EU rules changes on '07 horizon
Overhaul of aging media directive long in the makingAfter years of political wrangling, plans to overhaul EU audiovisual and media rules are expected to finally complete their convoluted journey through the European decisionmaking machine by the middle of this year.
Formally unveiled in December 2005, the Audiovisual Media Services directive aims to update the rules for the Internet and wireless age and replace the creaking 1989 Television Without Frontiers directive. But the process to see the new measures adopted by the EU has been arduous, and it will still be months before they are confirmed.
"The proposal will be considered one of the most important pieces of legislation adopted in this five-year legislature," EU Audiovisual Commissioner Viviane Reding told the European Parliament recently.
The proposed changes will allow product placement on European television screens under strict conditions. They also change the frequency of advertising breaks from one every 45 minutes to one every half-hour, with the maximum length of advertising per hour remaining at 12 minutes.
At the end of 2006, both the European Parliament and the EU's national governments agreed to separate versions of the new rules. Under the EU's complex procedures, the commission will now draft a revised proposal, and this will be debated as a "second reading" by MEPs and ministers. If there are still outstanding differences between the two versions, they will then have to hammer out a common text in conciliation before it becomes law.
Ross Biggam, director general of the Association of Commercial Television in Europe, warns that the law could face more hurdles before it is confirmed.
"The Parliament added a few unnecessary amendments to its version," he said. "It said films, TV series, sports programs and entertainment carrying product placement should provide an on-screen message about it at least once every 20 minutes. But viewers will see that as an irritation rather than as a protection."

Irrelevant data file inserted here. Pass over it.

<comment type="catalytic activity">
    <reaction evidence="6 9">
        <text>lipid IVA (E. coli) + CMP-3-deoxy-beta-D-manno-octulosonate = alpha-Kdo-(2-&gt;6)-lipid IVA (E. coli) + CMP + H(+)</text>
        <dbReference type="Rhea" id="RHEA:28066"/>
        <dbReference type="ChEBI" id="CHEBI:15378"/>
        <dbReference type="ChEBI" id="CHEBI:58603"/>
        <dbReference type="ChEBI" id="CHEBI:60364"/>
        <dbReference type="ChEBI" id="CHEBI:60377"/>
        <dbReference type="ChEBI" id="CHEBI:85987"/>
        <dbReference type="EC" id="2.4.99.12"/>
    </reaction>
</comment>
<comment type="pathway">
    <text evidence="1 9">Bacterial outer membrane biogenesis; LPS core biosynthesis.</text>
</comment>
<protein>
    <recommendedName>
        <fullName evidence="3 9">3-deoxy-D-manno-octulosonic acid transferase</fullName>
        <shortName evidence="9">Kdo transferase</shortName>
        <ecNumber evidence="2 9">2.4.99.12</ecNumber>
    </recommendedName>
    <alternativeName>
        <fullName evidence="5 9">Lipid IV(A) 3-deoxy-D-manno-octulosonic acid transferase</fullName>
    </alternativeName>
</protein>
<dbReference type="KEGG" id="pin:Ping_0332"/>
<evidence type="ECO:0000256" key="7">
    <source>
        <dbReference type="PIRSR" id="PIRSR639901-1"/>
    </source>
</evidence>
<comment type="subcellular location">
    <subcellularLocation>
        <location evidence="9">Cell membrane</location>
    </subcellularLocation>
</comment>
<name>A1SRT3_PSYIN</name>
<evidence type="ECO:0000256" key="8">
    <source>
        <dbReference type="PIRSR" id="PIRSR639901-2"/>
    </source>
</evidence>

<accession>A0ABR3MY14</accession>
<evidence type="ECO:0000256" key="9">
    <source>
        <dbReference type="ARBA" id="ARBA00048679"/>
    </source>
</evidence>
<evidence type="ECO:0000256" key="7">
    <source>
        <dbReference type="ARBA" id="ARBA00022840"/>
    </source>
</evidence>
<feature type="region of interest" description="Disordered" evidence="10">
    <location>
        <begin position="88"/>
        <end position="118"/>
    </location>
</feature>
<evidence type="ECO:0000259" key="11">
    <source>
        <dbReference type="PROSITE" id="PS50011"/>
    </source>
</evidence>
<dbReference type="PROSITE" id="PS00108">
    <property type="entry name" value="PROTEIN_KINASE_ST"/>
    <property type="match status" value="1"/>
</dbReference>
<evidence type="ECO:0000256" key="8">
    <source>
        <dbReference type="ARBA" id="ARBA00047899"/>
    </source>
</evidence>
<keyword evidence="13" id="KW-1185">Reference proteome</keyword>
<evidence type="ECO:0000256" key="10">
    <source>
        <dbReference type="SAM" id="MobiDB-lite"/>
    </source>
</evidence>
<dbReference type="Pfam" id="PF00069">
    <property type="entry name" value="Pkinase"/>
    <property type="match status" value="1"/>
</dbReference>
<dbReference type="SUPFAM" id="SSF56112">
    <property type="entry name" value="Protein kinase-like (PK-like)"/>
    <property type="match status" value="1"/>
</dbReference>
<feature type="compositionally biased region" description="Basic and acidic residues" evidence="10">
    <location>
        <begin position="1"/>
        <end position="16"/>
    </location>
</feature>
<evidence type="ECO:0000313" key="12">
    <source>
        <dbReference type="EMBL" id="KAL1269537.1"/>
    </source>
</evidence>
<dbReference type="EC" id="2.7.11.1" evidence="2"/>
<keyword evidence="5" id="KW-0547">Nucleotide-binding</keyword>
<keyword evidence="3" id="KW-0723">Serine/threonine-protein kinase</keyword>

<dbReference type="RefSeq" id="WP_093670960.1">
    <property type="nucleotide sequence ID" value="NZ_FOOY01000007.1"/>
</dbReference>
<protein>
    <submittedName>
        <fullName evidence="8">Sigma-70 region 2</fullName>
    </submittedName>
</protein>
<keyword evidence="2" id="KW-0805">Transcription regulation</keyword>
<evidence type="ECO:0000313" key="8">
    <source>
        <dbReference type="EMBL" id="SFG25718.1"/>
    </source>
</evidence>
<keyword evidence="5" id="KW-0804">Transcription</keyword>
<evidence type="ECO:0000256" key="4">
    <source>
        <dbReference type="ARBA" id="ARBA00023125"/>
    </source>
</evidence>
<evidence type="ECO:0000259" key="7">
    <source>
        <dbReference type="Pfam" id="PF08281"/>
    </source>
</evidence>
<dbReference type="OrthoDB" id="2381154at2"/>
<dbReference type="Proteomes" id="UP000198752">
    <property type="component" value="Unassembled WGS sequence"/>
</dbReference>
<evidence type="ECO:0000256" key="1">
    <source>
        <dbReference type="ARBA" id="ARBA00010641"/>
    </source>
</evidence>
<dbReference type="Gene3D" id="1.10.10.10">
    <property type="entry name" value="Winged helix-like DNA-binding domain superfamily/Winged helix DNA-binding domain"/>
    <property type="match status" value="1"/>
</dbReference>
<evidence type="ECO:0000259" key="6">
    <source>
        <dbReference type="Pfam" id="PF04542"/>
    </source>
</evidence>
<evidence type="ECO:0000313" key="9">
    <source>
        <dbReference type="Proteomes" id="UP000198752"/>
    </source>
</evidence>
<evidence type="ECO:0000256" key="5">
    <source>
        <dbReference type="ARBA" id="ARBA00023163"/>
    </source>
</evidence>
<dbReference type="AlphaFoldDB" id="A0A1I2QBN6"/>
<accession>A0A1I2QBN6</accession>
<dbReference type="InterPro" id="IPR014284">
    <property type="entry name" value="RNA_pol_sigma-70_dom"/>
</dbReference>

Beyond the broadcasting package, the EU will dabble in other important media issues this year. One key issue will be mobile broadcasting, with the commission unveiling new policy guidelines in the spring.
Researchers at Informa Telecoms and Media predict there will be 124.8 million broadcast mobile TV users worldwide in 2010, but the EU will be well behind the vanguard of Japan and South Korea. EU officials say critical mass will depend on effective regulation, capacity and spectrum planning.
"At present, the mobile TV sector is trying to select a single technical standard," Finnish Communications Minister Susanna Huovinen said. She lamented the fact that Europe, despite its large base of expertise in mobile telephones, often lags behind the U.S. and Asia in introducing new technological products onto the market.
Another commission paper, slated for October, concerns "media literacy" in the digital age. This will look at how to improve Europeans' ability to access, analyze and evaluate the barrage of media they are now being confronted with on a daily basis.
Commission proposals on violent video games are due in the spring and are expected to include new guidelines for parental advisory warnings and age restrictions.